Publication number  Publication date  Type 

EP0837389B1 (en)  20030402  grant 
DE69627154D1 (en)  20030508  grant 
EP0837389A1 (en)  19980422  application 
JPH10134017A (en)  19980522  application 
Similar Documents
Publication  Publication Date  Title 

Huang et al.  Densely connected convolutional networks  
Feron et al.  Analysis and synthesis of robust control systems via parameterdependent Lyapunov functions  
Le Cun  Learning process in an asymmetric threshold network  
Maresca et al.  Connection autonomy in SIMD computers: a VLSI implementation  
US4215401A (en)  Cellular digital array processor  
Iba  Reactive power optimization by genetic algorithm  
US5557734A (en)  Cache burst architecture for parallel processing, such as for image processing  
Alon et al.  Efficient simulation of finite automata by neural nets  
Shenoy et al.  Propagating Belief Functions with Local Computations.  
US4561072A (en)  Memory system handling a plurality of bits as a unit to be processed  
US5293481A (en)  Data parallel processing apparatus  
US4912655A (en)  Adjusting neural networks  
US5179714A (en)  Parallel bit serial data processor  
US4912647A (en)  Neural network training tool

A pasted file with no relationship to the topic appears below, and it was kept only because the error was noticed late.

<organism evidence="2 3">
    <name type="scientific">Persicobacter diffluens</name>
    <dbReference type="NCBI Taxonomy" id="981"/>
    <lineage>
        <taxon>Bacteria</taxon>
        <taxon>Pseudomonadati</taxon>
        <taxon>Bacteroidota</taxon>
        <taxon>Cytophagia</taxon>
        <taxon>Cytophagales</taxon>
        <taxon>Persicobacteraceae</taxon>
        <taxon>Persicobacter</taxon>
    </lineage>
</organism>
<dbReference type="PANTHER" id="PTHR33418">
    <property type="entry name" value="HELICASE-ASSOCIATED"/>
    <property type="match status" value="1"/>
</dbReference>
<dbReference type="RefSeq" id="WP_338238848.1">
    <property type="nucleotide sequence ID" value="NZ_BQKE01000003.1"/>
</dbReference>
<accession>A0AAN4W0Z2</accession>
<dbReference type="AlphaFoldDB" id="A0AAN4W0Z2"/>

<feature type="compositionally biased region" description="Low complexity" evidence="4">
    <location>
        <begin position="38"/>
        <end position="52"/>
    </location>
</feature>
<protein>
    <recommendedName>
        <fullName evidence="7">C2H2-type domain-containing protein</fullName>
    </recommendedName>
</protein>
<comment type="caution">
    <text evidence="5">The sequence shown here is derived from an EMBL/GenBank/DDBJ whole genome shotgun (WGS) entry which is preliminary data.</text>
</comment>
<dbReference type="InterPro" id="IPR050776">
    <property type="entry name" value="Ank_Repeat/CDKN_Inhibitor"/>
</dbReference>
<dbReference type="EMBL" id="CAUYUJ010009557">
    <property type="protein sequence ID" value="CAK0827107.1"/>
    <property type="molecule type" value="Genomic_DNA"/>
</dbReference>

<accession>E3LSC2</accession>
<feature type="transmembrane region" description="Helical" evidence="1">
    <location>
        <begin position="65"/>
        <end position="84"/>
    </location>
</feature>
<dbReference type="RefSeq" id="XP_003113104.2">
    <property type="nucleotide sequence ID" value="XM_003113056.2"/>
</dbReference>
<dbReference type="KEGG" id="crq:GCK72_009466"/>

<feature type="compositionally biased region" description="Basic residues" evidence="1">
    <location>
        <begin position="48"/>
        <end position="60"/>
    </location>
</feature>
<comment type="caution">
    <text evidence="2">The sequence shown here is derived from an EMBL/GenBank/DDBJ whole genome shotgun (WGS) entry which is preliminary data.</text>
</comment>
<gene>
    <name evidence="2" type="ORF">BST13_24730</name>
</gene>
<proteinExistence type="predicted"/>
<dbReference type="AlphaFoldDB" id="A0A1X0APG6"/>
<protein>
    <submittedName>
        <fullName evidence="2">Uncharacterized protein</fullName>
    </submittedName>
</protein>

US5617538A (en)  Message transfer system and method for parallel computer with message transfers being scheduled by skew and roll functions to avoid bottlenecks  
Setiono et al.  Use of a quasiNewton method in a feedforward neural network construction algorithm  
US4603348A (en)  Method for composing addresses of a memory  
US3106699A (en)  Spatially oriented data processing apparatus  
RU2424561C2 (en)  Training convolutional neural network on graphics processing units  
US5075889A (en)  Arrangement of data cells and neural network system utilizing such an arrangement  
US5235672A (en)  Hardware for electronic neural network  
EP0456394A2 (en)  Video memory array having random and serial ports  
US4811413A (en)  System of reconfigurable pipelines of generalized neighborhood function morphic image processors  
Gelenbe et al.  Dynamical random neural network approach to the traveling salesman problem  
US5572628A (en)  Training system for neural networks 
Legal Events
Date  Code  Title  Description 

AS  Assignment 
Owner name: CONSORZIO PER LA RICERCA SULLA MICROELETTRONICA NE Free format text: ASSIGNMENT OF ASSIGNORS INTEREST;ASSIGNORS:CAPONETTO, RICCARDO;OCCHIPINTI, LUIGI;FORTUNA, LUIGI;ANDOTHERS;REEL/FRAME:008986/0539 Effective date: 19980121 Owner name: SGSTHOMSON MICROELECTRONICS S.R.L., ITALY Free format text: ASSIGNMENT OF ASSIGNORS INTEREST;ASSIGNORS:CAPONETTO, RICCARDO;OCCHIPINTI, LUIGI;FORTUNA, LUIGI;ANDOTHERS;REEL/FRAME:008986/0539 Effective date: 19980121 

CC  Certificate of correction  
FPAY  Fee payment 
Year of fee payment: 4 

FPAY  Fee payment 
Year of fee payment: 8 

FPAY  Fee payment 
Year of fee payment: 12